Interviews

Actor Michael Rapaport Has Always Embraced His Disruptive Personality

Michael Rapaport in stand-up action.
Michael Rapaport in stand-up action. Amanda Haynes PR
Comedian and actor Michael Rapaport is taking over the stage at Stand Up Live’s downtown Phoenix location for three nights, November 19 to 21. And if you thought the guy who raged his way through the Trump presidency is done talking politics since the 2020 election, think again.

“I try to make it (the whole show) as personal as possible. I talk about myself, who I am, how I got here. I talk about marriage and divorce, and I definitely talk about politics," he says.

Biden being elected gave him a little room to breathe, but he’s undoubtedly not spitting rainbows.

“I got peace for me, but I think the damage is done,” he tells Phoenix New Times. “The divisiveness — that’s going to take a long time to go away. I don’t think Biden is by any means perfect; I don’t think any politicians are perfect or totally trustable. Sometimes, to be honest, I enjoyed it better when I was comfortable ignorant to it. Now I’m not ignorant to it, and it’s always worrisome.”


He’s not just talking about politics on stage or his I Am Rapaport Stereo Podcast. Recently, he, along with Progressive Super PAC MeidasTouch, produced the film The Supporters, now streaming. It stars Jason Selvig and Davram Stiefler, a.k.a. The Good Liars sketch comedy duo, as a couple of mega MAGA fans who want to become Fox News hosts. Pre-election, these pranksters pulled some Borat-style stunts that offer a simultaneously funny and terrifying look at blind faith in the political arena.

Rapaport’s excited about the project. “The movie is great, outlandish, and fun while being very important. I think it’s one of the best documentaries of the year, and I’m very proud to be a producer.”

Rapaport has been nothing if not prolific since he started doing stand-up and acting in the early '90s. He’s appeared in a slew of movies, from True Romance to The Heat. Plenty of TV shows, too: Justified, My Name is Earl, and Prison Break are a few. He likes mixing it up, and though he can remember a time in showbiz that actors were told to have more of a solitary focus, that was never going to be his mode of operation.

“Earlier in my career, you’d hear, ‘Movie people don’t do TV’ and it was looked down upon to do TV. Everyone on TV wanted to do movies. If you started doing TV, it looked like your movie career was over. Now, it’s all melded together, and I think that’s great. There are many ways to diversify your talents, like podcasting, new networks, so many forums. Everybody and their mother have a podcast now; the biggest stars in the world are on social media. The rules are blurred now, and you don’t have to be put into a box.”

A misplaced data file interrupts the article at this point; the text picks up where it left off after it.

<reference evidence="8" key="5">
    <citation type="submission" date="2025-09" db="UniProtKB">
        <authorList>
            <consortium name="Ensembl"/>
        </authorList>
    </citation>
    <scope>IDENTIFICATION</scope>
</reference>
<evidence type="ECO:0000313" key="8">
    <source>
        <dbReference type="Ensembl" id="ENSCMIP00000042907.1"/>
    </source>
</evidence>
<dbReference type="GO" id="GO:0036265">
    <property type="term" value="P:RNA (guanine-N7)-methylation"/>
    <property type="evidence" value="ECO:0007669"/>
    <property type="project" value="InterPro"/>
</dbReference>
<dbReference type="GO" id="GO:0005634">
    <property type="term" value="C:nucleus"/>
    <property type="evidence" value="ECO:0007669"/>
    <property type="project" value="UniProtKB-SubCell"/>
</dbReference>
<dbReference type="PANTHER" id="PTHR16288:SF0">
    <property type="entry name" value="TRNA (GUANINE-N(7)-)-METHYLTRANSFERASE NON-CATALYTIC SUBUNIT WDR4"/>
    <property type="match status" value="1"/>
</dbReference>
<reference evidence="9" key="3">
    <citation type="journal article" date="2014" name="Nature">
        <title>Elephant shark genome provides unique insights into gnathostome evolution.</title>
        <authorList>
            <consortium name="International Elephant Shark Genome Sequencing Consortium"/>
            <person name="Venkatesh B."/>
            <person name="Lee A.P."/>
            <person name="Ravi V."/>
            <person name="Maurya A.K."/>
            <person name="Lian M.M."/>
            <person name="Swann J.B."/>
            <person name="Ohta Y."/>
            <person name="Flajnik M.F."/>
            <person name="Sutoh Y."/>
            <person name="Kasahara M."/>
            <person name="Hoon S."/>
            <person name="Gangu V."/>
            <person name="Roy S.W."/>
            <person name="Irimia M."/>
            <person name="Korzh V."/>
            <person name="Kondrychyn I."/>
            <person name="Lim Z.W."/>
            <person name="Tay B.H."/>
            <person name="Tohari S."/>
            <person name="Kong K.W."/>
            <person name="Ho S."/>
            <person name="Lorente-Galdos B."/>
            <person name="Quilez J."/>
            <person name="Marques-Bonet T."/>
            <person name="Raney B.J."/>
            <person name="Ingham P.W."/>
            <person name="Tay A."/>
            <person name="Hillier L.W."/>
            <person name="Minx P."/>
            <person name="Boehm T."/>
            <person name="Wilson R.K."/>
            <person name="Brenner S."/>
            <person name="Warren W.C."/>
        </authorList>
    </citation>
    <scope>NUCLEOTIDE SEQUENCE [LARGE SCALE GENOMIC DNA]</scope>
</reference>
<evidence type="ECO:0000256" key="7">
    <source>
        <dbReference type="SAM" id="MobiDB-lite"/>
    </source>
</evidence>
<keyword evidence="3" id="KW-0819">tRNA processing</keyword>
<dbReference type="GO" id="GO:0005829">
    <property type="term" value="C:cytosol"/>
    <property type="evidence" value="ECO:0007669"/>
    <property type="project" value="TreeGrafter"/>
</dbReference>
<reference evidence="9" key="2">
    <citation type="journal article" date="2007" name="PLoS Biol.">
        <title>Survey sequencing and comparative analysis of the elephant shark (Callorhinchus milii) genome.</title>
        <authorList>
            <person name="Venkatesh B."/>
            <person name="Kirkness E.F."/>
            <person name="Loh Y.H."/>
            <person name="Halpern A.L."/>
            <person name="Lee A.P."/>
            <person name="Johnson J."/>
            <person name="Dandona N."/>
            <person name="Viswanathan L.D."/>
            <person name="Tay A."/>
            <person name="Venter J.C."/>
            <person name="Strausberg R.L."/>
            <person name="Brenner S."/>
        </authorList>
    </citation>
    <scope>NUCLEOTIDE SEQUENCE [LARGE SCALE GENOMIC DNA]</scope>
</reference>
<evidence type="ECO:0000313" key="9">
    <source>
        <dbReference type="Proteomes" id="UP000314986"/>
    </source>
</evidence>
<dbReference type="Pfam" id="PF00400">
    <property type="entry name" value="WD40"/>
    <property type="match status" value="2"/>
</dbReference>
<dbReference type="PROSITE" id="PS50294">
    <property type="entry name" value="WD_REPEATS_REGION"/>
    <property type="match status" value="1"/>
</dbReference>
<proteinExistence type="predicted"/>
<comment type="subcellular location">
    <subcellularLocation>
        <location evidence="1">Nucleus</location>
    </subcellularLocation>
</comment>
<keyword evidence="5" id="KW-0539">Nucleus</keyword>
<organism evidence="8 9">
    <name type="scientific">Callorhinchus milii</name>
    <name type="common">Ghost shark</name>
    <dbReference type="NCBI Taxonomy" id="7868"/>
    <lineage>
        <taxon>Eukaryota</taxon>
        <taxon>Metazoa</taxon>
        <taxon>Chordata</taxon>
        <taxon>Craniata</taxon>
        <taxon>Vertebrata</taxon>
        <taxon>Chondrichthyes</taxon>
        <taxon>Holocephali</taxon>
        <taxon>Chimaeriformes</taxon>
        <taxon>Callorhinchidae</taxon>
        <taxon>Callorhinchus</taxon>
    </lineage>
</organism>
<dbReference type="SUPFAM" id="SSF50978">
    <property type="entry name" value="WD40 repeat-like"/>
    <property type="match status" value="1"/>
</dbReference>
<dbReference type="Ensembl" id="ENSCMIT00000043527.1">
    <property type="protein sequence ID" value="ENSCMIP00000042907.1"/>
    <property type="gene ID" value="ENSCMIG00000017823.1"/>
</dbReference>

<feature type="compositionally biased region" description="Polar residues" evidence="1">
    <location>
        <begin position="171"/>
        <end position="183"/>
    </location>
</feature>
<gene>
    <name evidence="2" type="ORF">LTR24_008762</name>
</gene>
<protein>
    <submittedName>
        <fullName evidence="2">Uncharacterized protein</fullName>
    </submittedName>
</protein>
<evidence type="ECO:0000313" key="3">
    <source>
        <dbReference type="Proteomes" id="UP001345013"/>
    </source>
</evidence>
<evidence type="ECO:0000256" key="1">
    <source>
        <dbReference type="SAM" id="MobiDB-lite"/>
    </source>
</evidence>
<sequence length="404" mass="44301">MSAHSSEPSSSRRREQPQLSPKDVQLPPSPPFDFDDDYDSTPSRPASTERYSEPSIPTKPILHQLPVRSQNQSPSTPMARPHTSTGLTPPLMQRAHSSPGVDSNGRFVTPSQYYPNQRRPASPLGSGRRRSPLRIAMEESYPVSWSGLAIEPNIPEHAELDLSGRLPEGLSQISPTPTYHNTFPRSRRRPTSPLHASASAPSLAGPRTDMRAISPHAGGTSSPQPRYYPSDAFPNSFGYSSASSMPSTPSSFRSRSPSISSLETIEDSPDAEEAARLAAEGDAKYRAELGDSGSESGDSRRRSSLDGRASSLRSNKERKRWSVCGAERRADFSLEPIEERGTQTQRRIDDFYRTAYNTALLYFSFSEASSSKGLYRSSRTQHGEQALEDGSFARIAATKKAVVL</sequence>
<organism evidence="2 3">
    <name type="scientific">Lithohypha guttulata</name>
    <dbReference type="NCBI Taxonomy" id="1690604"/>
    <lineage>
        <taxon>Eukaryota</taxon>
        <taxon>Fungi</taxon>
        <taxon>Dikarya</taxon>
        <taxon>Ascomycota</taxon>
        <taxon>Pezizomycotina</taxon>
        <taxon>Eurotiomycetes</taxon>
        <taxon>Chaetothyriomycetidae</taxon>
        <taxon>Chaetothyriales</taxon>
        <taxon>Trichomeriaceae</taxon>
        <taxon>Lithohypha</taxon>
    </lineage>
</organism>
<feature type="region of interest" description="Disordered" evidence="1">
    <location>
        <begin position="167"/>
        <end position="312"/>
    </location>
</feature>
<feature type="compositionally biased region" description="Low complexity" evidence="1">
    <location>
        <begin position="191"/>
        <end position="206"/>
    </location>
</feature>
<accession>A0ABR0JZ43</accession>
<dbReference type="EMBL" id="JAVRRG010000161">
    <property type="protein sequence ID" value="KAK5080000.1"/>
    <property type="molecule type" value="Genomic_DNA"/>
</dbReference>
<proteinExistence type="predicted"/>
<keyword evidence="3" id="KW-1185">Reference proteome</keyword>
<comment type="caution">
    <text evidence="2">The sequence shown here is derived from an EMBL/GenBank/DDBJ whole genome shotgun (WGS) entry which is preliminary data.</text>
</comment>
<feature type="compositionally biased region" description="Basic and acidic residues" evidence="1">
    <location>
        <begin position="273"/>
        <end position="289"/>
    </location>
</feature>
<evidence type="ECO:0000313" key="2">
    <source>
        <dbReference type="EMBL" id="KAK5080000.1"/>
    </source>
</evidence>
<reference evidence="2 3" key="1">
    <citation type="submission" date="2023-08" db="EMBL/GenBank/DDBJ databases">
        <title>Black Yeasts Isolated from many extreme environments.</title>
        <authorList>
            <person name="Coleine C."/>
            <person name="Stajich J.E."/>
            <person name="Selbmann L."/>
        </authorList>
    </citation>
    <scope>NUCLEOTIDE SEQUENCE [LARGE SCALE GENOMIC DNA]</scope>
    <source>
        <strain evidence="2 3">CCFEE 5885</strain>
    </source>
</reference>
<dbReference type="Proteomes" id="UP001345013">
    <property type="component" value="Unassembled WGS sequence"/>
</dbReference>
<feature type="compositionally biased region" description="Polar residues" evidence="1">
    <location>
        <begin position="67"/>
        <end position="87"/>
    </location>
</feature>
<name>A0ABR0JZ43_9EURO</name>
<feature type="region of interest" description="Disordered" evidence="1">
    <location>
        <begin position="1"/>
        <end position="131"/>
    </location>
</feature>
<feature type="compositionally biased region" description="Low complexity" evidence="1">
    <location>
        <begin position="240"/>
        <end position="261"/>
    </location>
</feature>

His fearless nature when it comes to hollering about whatever is on his mind is nothing new. The Rapaport that you see (and, of course, hear) getting vocal about everything from sports to The Real Housewives to feelings about his recent colonoscopy — that guy is who the comic says he’s always been.

“I’ve always been very open and self-effacing. I have always been a talker. I have been a disruptive personality since before I even started school as I’ve gotten older. I’ve embraced that more and just like to present myself honestly. I’m not an animal, I’m a trained professional, but I don’t ever try to present myself in a way that’s not relatively honest to who I am.”

He knows he might not be for everyone, and he’s okay with that. “There might be some people that are a little bit scared of me, but for the most part, it’s all working out. I never thought I’d be guest hosting The Wendy Williams Show, but that’s among one of the different things I’ve done lately.”

Rapaport can also be seen in the upcoming Hulu show Life and Beth, created by Amy Schumer. He doesn’t reveal too much about the show except that it’s “a dark comedy that I think people will love.”

He says that he is excited about enjoying some Arizona weather and that audiences should know he plans to bring it every night. “I try to give it all, whether you’re hearing me on a podcast or seeing me on stage. I don’t think I could give any more, to be honest with you. Every time you hear me or see me, I try to leave blood on the floor."

Michael Rapaport. 7 p.m. and 9:45 p.m. Friday, November 19; 7 p.m. and 9:30 p.m. Saturday, November 20; and 7 p.m. on Sunday, November 21. Stand Up Live, 50 West Jefferson Street. Tickets are $30 to $40.
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Amy Young is an arts and culture writer who also spends time curating arts-related exhibits and events, and playing drums in local bands French Girls and Sturdy Ladies.
Contact: Amy Young